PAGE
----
In the Federal Republic of Germany, where the use of yellow and red cards was first tested in an indoor tournament in Berlin's regional division in December 1970, midfielder Waldemar Kurpanik from SV Alsenborn received the first red card on January 10, 1971 after a foul on Jürgen Neumann from Wormatia Worms in a German competitive game. The Bochum referee Wilfried Hilker showed the first red card in Bundesliga history on April 3, 1971 in the game between Eintracht Frankfurt and Eintracht Braunschweig , after the Frankfurt player Friedel Lutz committed a foul of revenge against Jaro Deppe . For a long time, the first red card in Bundesliga history was falsely associated with the name Lothar Kobluhn. The man from Oberhausen reported in a newspaper interview that he had seen the red card on October 10, 1970. The Frankfurt referee Dieter Heckeroth only verbally expelled him , as was customary at the time. Even if the card system was introduced at FIFA level for the 1970 World Cup, the rules in the top German league did not move in until the second half of the 70/71 season.

Deliberate handball was initially not punished with a dismissal and thus a red card, not even with a yellow card. Even on the goal line, field players could use their hands to prevent goals without receiving a personal penalty; of course there was a penalty for the opposing team. It was not until 1990 that yellow was introduced for deliberate hand play, and red from 1991.

Since 1991 there has also been the yellow-red card in football , which is shown when a player has already received a yellow card and again commits an infraction for which the referee would show a yellow card . It is also considered a dismissal, but in contrast to the red card, it generally only results in a suspension for one game.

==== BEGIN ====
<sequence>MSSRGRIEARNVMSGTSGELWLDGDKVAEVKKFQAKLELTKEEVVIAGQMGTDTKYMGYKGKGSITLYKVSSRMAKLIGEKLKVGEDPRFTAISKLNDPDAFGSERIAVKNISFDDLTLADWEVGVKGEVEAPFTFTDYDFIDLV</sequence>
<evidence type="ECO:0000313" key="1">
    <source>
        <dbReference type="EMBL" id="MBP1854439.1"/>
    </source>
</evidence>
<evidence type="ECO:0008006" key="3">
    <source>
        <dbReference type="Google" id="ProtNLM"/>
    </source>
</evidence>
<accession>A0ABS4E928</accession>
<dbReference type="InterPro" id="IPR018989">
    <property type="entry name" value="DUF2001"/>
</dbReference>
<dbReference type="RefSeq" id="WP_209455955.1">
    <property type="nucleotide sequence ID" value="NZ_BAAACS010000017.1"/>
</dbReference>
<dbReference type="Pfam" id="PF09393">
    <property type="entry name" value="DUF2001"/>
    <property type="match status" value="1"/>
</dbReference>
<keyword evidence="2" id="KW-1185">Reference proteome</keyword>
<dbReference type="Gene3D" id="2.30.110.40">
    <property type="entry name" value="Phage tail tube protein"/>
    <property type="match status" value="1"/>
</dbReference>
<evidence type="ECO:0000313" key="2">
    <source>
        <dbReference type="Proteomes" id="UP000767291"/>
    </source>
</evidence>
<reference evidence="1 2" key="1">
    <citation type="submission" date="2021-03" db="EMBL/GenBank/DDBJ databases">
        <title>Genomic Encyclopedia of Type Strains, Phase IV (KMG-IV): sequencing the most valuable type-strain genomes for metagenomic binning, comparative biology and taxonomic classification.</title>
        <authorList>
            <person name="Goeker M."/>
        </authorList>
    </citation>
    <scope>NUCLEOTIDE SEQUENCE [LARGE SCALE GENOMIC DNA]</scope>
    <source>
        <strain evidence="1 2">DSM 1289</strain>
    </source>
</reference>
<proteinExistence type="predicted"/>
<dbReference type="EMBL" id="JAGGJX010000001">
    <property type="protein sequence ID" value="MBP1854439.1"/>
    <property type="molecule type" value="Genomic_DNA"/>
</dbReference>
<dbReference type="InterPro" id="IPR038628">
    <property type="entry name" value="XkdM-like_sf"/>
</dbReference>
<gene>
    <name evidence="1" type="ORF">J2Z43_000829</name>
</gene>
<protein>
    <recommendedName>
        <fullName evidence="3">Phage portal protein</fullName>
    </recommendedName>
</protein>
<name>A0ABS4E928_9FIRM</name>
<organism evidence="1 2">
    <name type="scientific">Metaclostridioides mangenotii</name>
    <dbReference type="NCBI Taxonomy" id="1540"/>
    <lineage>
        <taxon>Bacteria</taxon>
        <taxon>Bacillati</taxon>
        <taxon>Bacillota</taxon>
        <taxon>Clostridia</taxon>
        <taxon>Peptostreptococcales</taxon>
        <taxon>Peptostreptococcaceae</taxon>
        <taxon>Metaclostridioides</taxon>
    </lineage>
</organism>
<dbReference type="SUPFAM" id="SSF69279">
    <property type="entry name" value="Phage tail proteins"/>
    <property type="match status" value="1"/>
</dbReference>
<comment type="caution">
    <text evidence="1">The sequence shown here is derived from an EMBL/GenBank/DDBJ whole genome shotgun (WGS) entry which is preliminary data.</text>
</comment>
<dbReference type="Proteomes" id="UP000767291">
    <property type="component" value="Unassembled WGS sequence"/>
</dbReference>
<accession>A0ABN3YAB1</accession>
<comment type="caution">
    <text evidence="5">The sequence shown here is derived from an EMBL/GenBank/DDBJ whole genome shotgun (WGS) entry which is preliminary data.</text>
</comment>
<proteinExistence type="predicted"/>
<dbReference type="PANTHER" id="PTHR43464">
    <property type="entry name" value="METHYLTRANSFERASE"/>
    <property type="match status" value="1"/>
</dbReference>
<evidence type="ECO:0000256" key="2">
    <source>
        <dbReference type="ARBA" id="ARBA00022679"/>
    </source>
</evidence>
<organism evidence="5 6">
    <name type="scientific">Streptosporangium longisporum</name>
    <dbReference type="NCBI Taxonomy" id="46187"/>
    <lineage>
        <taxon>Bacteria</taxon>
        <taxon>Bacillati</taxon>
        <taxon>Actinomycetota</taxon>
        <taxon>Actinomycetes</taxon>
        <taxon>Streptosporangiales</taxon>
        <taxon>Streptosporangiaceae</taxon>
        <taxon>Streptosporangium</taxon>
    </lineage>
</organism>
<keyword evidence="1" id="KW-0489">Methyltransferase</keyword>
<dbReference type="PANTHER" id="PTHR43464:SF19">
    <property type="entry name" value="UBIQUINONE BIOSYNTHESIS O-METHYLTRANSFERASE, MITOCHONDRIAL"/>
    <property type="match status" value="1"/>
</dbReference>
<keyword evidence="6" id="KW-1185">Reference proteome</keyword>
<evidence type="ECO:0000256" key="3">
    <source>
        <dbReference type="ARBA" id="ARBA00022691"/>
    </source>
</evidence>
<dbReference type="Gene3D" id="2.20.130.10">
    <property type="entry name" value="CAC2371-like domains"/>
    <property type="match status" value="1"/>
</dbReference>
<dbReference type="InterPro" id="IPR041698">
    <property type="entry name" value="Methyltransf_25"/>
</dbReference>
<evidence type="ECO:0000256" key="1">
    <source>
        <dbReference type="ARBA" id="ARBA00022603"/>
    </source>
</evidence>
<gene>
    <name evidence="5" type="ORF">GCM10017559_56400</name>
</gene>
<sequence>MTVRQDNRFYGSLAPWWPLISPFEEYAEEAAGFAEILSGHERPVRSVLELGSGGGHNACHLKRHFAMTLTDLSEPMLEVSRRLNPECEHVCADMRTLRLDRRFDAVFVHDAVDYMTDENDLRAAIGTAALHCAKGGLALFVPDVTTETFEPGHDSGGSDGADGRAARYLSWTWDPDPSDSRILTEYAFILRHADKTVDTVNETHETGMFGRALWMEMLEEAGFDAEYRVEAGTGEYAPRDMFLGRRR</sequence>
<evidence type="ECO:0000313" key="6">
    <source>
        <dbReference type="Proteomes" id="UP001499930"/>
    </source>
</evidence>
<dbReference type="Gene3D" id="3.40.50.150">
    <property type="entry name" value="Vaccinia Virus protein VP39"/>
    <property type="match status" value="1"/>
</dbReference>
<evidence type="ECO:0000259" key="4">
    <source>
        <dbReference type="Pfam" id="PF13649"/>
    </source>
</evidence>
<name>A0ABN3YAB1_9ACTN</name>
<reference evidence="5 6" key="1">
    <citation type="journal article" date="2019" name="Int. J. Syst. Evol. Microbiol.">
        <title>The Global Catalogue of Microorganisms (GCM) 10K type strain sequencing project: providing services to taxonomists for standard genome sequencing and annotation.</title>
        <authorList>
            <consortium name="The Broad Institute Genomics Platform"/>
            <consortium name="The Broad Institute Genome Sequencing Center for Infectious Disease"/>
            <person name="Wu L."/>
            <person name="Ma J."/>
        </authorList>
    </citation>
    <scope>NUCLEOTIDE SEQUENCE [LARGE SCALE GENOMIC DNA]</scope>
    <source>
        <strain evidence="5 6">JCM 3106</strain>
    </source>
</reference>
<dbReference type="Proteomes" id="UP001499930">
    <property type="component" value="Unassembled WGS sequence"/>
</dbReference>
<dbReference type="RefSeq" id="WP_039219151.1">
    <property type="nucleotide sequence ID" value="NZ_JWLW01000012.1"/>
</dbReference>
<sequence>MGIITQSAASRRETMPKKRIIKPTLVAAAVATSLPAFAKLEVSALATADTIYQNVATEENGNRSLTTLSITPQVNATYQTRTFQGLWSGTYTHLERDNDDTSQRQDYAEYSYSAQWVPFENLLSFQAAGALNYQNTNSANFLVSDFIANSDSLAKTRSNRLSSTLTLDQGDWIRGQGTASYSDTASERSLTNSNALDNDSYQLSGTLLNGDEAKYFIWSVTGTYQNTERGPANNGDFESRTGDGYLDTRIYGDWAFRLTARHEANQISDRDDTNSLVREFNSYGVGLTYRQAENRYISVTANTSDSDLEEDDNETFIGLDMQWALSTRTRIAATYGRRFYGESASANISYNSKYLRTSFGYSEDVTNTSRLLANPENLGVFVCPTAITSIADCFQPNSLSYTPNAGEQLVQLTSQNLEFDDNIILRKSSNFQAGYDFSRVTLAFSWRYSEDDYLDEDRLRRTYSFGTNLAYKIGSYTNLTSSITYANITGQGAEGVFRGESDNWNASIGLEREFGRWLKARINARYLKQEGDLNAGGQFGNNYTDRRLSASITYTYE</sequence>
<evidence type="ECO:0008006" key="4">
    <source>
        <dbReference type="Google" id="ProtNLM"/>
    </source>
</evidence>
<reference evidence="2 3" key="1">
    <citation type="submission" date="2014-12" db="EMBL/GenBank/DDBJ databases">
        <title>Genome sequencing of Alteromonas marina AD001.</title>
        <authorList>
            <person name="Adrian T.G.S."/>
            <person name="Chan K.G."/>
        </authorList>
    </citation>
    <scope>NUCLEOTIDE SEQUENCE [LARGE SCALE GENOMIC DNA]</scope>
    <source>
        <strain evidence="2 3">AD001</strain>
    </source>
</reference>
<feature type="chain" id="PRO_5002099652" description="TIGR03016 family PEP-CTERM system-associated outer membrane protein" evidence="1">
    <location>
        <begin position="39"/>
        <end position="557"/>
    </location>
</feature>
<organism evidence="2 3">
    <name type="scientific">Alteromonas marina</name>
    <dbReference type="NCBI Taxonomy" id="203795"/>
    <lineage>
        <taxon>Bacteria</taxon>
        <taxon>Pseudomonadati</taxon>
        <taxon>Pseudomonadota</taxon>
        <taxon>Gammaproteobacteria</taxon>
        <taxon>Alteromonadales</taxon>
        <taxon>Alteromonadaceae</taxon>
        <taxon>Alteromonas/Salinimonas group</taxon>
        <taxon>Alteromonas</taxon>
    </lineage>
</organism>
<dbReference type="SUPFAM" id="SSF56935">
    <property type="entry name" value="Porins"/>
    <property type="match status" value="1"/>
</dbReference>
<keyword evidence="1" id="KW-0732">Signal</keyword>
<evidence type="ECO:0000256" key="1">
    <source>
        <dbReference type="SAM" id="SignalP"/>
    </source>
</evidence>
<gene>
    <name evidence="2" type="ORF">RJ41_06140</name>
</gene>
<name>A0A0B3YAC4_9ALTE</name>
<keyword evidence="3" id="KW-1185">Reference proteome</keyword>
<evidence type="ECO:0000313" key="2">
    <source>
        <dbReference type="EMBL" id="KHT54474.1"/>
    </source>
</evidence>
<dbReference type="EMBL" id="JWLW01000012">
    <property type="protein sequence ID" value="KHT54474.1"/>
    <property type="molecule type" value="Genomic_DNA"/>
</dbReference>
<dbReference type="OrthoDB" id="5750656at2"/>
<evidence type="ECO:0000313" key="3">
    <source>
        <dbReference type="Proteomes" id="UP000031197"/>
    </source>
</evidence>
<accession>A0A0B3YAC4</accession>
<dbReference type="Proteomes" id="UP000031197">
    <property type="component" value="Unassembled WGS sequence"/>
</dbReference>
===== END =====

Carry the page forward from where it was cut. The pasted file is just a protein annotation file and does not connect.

Welsh amateur soccer player Lee Todd holds the record for the fastest known red card. In 2000 he responded to the referee's whistle with the words “Fuck me, that was loud” and was sent off after two seconds for “foul language”. David Pratt of Chippenham Town FC is also frequently mentioned as the fastest red sinner to be sent off for foul play after three seconds in an amateur game. From a technical point of view, there were two faster relegations from the field, but these did not occur at the start of the game, but during a substitution. Walter Boyd of the Welsh club Swansea City saw the red card in the first second, so to speak, because he rammed an opponent's elbow in the face before the referee could whistle again. Keith Gillespie of Sheffield United "succeeded" in the same way in January 2007.

José Batista ( Uruguay ) received the fastest red card in a World Cup match in the game Uruguay against Scotland at the 1986 World Cup, 56 seconds after the start of the game by referee Joël Quiniou (France). Uruguay defended a 0-0 with 10 players over 90 minutes and thus made it into the round of 16.

The fastest red card in the DFB-Pokal so far saw Gelson Fernandes, who played at Eintracht Frankfurt , in the semifinals against FC Schalke 04 just 33 seconds after being substituted on.

Counted from the start of a Bundesliga game, referee Felix Brych showed Youssef Mohamad from Cologne in the game against 1. FC Kaiserslautern on August 21, 2010 due to an emergency brake after 87 seconds.

In March 2011, the referee Damien Rubino pronounced the most red cards in a game in the Argentine fifth division in the game Claypole (suburb of Buenos Aires) against Victoriano Arenas ( Avellaneda ). He dealt a total of 36 red cards to all players, all substitutes and both coaches. There were also excessive dismissals on August 17, 1986 at the top match in the Mexican Primera División between Club América (Mexico City) and Deportivo Guadalajara , in which the referee awarded 22 red cards due to permanent assault.